A New CEO and a New Direction for the New Millennium
New CEO Rick Haythornwaite replaced Yurko in October 2001. Haythornwaite believed previous management had spent too much energy on excessive restructuring, and wanted to take Invensys in a different direction. Invensys had dropped 23,000 jobs during the previous three years and shares had fallen from 195p to 27p over a 12-month period. Haythornwaite's biggest immediate challenge was how to manage the high debts incurred by Invensys, which at the time of his taking over the position totaled more than £3 billion.
Haythornwaite moved quickly to sell Invensys's storage unit, the largest sell-off since the company sold more than a dozen businesses for £1.8 billion in 1999, at the time of the original merger. The European Commission would eventually approve the US$505 million acquisition by U.S. company EnerSys Holdings Inc. of Invensys's Energy Storage Business in March 2002.
Furthering Haythornwaite's desire to steer Invensys in a new direction, two investment consultants were hired in December 2001 to help the company sell two units. In February 2002, an aggressive regeneration master plan was announced that would thin the company and halve its debt to £1.5 billion. The biggest change involved selling its industrial components and systems units. This bold move carved out a more compact group, capable of rapid rebound and sustainable long-term growth. The plan detailed a wider reorganization of its other main businesses into two core divisions, Production Management and Energy Management. The Production Management division comprised Foxboro, Wonderware, Triconex, APV, Eurotherm, and Baan, with total estimated sales of £1.6 billion; the Energy Management division combined Energy Solutions, Metering Systems, Appliance and Climate Controls, and Power Systems, with total estimated sales of £2.4 billion.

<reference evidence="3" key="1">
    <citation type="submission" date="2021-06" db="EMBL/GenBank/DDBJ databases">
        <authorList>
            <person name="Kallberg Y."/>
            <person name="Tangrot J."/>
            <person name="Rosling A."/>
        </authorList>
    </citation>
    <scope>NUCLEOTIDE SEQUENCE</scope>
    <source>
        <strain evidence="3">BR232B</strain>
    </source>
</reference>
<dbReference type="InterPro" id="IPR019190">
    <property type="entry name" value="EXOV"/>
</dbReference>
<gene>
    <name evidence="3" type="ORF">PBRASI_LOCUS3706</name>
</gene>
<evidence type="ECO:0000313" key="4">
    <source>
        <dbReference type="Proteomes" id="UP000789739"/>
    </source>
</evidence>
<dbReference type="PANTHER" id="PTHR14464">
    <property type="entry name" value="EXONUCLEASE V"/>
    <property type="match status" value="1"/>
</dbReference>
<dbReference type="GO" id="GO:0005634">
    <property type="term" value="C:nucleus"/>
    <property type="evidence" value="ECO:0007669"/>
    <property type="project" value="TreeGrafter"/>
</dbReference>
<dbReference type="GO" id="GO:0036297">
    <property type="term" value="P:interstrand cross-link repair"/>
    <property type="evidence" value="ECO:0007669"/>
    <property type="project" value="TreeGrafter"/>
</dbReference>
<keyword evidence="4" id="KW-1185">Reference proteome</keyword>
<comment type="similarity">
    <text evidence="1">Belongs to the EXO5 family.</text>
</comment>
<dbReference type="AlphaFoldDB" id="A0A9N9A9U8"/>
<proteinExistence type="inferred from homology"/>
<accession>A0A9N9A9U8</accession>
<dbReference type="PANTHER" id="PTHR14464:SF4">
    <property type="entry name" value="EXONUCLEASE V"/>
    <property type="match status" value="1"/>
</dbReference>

After a rough couple of years during which Invensys withstood fundamental structural changes, the company took steps to streamline its organization and emphasize its strengths in anticipation of regaining market share, achieving sustainable growth, and once again becoming a leading player within its markets.
Principal Subsidiaries:APV Systems (U.K. and Denmark); Baan Company N.V. (The Netherlands); BAE Automated Systems (U.S.); Densei-Lambda KK (Japan); Eurotherm Holdings Ltd. (U.K.); Fasco Industries Inc. (U.S.); Foxboro Company (U.S.); Hawker (France and Germany); Lambda Electronics Inc. (U.S.); Maple Chase Company (U.S.); North America Water Inc. (U.S.); Powerware Corporation (U.S.); Ranco (U.S. and Japan); Rexnord Corporation (U.S.); Robertshaw Controls Company (U.S.); Safetran Systems Corporation (U.S.); Satchwell Controls Systems Ltd. (U.K.); Saturnia-Hawker Sistemas de Energia Ltda. (Brazil); Teccor Electronics Inc. (U.S.); Westinghouse Brake and Signal (U.K.); Wonderware Corporation (U.S.).
Principal Divisions:Energy Management; Production Management.
Principal Competitors:ABB; GE Industrial Products and Systems; Honeywell International.